Separation is a stressful time. You’re facing the possible dissolution of your marriage, and everything can start feeling like a battleground.
For some couples, separation is a prelude to divorce. For others, it’s a last attempt to save their marriage.
No matter which side of the fence you’re on (or even if you’re not sure yet), our practical advice for separation of couples will help you survive separation and come out of it ready for the next phase in your life.
Be clear on what you want
Are you separating because you want a divorce eventually? Or do you need time to decide if there’s any hope for your marriage? Be honest with yourself about why you really want to separate – and be honest with your partner too.
Sit down and talk honestly with each other. Try to listen to and honor each other’s viewpoint instead of descending into a fight. You both need to be clear on why the separation is happening and the expected outcome.
Give each other time
Separation is painful. A lot of emotions will come up for both of you, and you might find yourself feeling bitter, angry, or hopeless. You both need time to process whatever feelings come up and work through them in your own way.
It can be tempting to rush a separation or put a timescale on it, but that can often backfire and leave you or your partner feeling pushed to make a decision. Give yourself and your partner as much time as each of you needs.
Make agreements for everything
Before instigating your separation, put agreements in place for everything, including:
- Where each of you will live
- How you will manage joint bank accounts
- How you will deal with shared bills
- Where your kids will live
- Visitation rights
- Whether to continue with shared insurance policies or not
It is best if you consult a lawyer when you make these agreements.
It’s also a good idea to talk to each other about the rules regarding dating. You might not like the idea of asking your partner’s feelings about it, but unless you are completely sure you’re heading for a divorce, dating during a separation could cause a permanent rift.
Have a plan in place
Facing separation is scary. Make it easier on yourself by having a plan in place for everything you can think of. Make sure you know where you will live, how you will manage work, how you will pay for everything, and how you’ll handle your kids’ daily needs and appointments.
Drawing up a plan will make separation less daunting and ensure you don’t get caught short with a bill or overwhelmed with responsibilities.
Be as kind as you can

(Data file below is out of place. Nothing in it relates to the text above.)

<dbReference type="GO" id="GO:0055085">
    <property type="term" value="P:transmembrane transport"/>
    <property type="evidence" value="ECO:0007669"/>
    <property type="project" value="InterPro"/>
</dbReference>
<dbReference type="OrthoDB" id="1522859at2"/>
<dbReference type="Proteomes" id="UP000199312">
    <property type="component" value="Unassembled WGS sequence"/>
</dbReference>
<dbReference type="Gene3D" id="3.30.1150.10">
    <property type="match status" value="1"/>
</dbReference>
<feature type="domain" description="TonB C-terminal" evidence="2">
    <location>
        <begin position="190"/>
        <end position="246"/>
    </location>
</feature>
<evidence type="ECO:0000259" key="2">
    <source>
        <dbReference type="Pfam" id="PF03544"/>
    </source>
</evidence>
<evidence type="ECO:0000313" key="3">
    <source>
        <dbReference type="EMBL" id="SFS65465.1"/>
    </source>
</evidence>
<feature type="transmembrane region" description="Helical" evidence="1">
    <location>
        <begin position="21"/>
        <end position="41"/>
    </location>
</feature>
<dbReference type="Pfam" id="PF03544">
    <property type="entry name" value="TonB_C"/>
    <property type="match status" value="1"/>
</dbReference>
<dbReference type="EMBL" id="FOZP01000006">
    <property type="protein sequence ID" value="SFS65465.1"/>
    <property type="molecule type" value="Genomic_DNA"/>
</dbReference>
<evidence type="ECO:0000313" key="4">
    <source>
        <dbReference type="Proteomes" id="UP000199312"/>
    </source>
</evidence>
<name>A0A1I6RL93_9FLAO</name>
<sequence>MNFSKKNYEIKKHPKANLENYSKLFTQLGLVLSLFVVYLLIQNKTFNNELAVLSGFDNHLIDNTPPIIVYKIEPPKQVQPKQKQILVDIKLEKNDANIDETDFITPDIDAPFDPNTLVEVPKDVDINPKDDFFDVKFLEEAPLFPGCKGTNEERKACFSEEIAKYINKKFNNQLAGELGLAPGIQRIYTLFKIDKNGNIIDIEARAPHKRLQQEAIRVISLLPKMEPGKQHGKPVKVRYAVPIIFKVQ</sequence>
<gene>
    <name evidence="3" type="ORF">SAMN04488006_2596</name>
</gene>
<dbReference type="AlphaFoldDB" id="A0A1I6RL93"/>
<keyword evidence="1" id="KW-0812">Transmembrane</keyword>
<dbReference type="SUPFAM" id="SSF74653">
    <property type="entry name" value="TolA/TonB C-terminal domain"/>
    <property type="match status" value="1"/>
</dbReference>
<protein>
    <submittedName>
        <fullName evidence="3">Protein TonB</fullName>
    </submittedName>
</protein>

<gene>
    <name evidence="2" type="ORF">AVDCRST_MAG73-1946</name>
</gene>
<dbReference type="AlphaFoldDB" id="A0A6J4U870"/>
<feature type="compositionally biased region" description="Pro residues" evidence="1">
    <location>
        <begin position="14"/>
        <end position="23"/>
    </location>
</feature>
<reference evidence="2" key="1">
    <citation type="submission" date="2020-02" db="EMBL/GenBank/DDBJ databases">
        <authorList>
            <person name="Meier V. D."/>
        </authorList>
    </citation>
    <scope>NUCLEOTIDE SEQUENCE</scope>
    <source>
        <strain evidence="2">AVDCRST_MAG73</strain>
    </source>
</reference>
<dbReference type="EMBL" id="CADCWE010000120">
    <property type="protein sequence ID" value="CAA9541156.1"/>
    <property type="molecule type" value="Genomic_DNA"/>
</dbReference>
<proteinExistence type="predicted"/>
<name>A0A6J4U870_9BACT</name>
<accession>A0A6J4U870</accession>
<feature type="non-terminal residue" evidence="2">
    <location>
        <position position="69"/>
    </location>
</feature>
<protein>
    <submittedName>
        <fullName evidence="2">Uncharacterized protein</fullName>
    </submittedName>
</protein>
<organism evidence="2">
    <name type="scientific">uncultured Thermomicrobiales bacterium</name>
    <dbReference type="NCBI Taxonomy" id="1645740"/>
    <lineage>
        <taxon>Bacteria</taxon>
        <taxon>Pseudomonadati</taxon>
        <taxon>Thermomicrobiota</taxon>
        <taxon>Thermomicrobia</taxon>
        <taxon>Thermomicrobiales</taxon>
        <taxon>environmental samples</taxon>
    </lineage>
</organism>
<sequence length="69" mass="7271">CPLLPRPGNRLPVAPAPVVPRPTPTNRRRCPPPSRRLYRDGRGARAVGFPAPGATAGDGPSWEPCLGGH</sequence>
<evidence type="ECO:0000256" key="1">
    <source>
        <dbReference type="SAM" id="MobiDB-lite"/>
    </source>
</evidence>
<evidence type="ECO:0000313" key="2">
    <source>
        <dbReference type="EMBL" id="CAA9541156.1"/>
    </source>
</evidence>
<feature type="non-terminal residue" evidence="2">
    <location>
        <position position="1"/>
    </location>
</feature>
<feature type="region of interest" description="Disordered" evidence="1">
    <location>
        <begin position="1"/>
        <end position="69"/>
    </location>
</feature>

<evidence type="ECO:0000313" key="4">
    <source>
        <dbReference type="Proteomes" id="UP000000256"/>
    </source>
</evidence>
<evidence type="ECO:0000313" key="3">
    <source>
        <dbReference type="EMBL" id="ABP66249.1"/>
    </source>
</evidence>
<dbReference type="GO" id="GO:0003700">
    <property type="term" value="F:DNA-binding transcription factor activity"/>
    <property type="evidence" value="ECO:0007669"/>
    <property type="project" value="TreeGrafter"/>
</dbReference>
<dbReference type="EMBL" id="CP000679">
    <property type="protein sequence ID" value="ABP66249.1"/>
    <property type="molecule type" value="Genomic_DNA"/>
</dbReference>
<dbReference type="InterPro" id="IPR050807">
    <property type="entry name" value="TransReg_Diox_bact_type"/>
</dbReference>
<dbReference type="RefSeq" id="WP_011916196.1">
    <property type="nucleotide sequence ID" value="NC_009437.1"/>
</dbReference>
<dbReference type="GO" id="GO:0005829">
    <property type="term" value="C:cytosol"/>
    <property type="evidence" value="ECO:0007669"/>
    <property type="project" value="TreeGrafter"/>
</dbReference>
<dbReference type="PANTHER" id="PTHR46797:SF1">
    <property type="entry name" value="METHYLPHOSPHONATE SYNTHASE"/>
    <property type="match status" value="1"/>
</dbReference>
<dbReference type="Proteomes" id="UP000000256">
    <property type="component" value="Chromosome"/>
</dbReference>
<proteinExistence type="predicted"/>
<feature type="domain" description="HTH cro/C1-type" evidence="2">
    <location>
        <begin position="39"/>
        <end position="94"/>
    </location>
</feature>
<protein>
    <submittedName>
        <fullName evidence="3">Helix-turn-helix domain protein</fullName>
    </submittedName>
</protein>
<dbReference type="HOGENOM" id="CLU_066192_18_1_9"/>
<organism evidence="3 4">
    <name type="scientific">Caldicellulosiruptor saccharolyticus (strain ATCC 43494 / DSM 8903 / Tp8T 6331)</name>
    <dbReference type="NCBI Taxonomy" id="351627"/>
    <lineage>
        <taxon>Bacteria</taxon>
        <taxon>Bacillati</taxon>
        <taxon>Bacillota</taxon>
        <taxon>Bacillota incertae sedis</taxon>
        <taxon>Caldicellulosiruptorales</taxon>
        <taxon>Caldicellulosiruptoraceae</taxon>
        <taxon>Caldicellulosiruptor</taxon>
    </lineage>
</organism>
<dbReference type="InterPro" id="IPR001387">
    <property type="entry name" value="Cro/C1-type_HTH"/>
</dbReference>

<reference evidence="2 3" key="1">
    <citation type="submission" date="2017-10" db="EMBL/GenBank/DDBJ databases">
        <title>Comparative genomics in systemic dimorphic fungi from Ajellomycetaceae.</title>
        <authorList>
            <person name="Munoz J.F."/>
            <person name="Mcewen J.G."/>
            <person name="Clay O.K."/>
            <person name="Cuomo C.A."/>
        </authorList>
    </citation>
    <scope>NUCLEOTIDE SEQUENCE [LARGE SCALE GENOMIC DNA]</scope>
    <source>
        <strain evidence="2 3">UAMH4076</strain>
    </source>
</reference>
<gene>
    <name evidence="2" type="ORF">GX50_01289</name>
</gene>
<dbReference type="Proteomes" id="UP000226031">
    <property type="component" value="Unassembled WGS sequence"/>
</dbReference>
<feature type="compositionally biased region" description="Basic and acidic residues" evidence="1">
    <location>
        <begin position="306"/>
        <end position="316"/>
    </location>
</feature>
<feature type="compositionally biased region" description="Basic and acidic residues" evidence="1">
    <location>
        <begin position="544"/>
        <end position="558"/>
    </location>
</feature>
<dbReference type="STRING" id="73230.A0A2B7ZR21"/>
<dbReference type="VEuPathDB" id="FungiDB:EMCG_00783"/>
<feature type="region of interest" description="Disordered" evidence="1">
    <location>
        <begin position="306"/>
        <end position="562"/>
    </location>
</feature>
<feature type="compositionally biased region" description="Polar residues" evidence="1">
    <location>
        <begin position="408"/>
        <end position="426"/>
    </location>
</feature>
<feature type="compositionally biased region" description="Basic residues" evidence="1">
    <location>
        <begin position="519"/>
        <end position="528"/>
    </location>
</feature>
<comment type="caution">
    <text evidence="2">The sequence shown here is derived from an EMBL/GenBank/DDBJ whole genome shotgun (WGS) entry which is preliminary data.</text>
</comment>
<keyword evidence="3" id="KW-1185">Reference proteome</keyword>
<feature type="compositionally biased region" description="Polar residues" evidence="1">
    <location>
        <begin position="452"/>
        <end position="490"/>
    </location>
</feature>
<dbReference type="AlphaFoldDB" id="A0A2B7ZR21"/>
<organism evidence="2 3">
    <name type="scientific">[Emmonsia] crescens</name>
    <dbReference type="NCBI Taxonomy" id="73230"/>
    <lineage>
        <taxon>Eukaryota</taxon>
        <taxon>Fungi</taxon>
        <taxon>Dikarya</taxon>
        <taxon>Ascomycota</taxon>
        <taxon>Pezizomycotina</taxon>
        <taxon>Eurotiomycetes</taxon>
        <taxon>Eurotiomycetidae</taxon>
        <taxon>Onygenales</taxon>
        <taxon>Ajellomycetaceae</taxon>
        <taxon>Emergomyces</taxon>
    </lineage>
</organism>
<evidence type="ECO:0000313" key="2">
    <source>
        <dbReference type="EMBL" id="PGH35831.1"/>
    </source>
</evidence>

Tensions run high during a separation, and it’s easy to slip into fighting and sniping at each other – but try not to give in to the temptation. Whether you eventually reconcile or proceed to divorce, more tension and aggravation is bad for everyone involved.
Try to be as kind as you can and remember, your partner’s barbs come from being hurt and frightened too. If things get too tense, know when to remove yourself from a heated discussion, and remember to give yourself time to calm down before responding.
Don’t try to change them
If your partner is chronically late now, separating isn’t going to make them change. If their lack of interest in your kids’ daily life is one of the reasons you want the separation, going ahead with it won’t push them to change their behavior.
Focus on how you can best handle your partner as they are right now. Be kind and compassionate but don’t accept toxic behavior. Draw your own boundaries so you can have healthy interactions.
If you’re considering reconciliation, be honest with yourself about your partner’s quirks and habits and what you can live with – trying to change them won’t make either of you happy.
Be honest with your kids
Kids know what’s going on, even if they don’t understand the specifics. Be honest with them about what’s happening. Remember that what your kids need right now is to know that both parents love them and will always be there for them, so make sure you communicate that to them.
There’s a difference between keeping your kids informed and dragging them into your drama. Don’t badmouth their other parent or rely on them for emotional support. They need you to be there for them, not the other way around.
Look after yourself
You need support and good self-care right now. Confide in your most trusted friends or family members, and don’t be shy about letting them know what would be helpful to you right now. Consider seeing a therapist if you have a lot of feelings you need to work through.
Life will likely be very busy and stressful as you move into separation. Make sure you build in some time to look after yourself every day, even if it’s just 15 minutes to read a book or get some fresh air. Keep a journal to work out your feelings and get some of your worries out of your head and onto paper.
Separation is difficult. Use our separation of couples advice to smooth your road so you can focus on healing and moving forward.